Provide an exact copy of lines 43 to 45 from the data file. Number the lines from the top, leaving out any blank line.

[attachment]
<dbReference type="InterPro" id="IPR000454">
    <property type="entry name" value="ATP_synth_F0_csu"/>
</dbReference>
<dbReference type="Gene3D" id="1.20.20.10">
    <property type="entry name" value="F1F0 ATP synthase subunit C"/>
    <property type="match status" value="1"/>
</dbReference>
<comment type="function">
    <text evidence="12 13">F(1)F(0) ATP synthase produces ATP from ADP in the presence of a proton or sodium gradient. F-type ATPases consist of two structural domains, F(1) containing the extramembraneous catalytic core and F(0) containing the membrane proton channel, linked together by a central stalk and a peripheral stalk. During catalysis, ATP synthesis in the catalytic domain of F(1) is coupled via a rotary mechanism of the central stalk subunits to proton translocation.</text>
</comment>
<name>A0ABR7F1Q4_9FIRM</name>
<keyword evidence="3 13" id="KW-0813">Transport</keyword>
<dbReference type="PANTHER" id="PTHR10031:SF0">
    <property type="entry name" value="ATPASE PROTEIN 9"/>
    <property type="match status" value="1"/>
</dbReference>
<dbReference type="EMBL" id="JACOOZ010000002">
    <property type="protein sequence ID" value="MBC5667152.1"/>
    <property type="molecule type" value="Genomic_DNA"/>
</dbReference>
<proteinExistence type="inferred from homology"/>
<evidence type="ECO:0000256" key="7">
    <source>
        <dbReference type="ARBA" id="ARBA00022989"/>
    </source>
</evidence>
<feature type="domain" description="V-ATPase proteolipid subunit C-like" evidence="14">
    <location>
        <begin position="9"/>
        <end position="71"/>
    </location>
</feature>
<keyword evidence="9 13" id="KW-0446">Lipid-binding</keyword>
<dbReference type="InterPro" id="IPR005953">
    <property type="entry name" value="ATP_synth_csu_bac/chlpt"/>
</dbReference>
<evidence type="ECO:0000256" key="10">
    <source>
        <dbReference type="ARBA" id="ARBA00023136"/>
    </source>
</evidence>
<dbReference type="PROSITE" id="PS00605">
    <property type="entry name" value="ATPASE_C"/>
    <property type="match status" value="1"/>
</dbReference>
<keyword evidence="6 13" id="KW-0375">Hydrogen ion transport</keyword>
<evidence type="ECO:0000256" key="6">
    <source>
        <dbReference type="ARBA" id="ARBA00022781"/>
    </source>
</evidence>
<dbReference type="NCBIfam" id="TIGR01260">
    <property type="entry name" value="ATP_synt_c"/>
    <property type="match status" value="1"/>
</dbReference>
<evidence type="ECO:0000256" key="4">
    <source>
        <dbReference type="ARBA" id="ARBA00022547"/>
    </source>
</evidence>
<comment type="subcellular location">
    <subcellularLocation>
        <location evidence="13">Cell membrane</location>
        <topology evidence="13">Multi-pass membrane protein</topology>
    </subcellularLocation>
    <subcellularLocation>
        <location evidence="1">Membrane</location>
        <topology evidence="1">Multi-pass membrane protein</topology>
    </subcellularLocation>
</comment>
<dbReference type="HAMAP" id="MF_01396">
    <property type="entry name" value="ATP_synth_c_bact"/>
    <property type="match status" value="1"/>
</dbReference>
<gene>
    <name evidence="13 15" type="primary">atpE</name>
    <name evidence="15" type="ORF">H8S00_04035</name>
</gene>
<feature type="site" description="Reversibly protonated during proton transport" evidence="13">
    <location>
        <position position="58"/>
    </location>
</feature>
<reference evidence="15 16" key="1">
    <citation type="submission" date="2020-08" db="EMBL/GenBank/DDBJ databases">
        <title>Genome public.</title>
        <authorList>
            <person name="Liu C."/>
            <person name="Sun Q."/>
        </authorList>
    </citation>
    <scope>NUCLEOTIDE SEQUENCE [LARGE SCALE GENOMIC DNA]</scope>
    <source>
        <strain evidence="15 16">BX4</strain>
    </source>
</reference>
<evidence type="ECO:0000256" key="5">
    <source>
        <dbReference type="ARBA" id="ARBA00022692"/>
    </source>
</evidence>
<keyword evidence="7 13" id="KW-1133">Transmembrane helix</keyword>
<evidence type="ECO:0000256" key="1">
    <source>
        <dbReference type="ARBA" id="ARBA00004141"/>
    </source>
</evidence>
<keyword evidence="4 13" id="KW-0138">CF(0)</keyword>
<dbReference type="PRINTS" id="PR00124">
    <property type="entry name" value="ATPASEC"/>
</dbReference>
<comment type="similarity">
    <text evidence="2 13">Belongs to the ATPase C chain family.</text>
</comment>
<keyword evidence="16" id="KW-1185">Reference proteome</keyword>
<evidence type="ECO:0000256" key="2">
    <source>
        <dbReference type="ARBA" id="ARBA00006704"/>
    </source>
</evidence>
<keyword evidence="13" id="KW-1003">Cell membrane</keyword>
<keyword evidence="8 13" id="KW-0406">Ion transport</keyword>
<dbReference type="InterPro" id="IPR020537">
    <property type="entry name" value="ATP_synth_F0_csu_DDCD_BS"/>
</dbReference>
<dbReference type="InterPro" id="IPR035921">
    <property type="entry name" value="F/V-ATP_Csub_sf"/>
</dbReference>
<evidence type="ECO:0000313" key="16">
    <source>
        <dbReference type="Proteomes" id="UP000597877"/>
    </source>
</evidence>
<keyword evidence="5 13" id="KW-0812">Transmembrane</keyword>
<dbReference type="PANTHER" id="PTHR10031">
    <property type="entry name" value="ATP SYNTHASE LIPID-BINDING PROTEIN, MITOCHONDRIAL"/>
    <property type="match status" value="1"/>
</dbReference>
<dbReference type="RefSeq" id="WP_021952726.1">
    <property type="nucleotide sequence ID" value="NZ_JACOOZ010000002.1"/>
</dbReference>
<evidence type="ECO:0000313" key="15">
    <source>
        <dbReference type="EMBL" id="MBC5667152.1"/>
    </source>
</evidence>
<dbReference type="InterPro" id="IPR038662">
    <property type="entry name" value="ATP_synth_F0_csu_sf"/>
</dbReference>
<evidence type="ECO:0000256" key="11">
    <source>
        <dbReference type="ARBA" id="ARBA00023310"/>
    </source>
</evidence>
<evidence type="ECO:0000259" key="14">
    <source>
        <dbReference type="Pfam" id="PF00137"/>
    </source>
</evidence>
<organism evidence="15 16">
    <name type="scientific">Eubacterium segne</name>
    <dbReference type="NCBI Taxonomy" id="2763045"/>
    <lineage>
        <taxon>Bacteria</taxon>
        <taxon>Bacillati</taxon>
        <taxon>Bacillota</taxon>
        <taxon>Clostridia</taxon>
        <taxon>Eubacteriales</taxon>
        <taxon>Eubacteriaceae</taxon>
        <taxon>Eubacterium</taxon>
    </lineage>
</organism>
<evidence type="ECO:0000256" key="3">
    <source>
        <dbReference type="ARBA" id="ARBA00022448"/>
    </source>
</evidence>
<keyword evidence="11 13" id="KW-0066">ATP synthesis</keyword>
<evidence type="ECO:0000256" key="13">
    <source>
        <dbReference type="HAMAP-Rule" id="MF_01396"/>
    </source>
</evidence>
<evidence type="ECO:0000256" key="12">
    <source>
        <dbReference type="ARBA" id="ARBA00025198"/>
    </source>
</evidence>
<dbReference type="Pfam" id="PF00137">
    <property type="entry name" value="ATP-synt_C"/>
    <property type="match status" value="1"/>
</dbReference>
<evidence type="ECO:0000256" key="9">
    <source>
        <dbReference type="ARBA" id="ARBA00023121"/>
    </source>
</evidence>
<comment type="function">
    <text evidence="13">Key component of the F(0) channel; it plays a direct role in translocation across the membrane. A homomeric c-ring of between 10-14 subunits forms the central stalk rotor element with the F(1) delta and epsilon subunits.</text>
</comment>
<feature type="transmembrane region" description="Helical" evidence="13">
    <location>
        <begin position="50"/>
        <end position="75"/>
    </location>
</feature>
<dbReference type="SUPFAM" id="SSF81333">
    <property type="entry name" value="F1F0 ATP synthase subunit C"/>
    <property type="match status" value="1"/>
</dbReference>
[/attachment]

    <property type="entry name" value="ATPASE_C"/>
    <property type="match status" value="1"/>
</dbReference>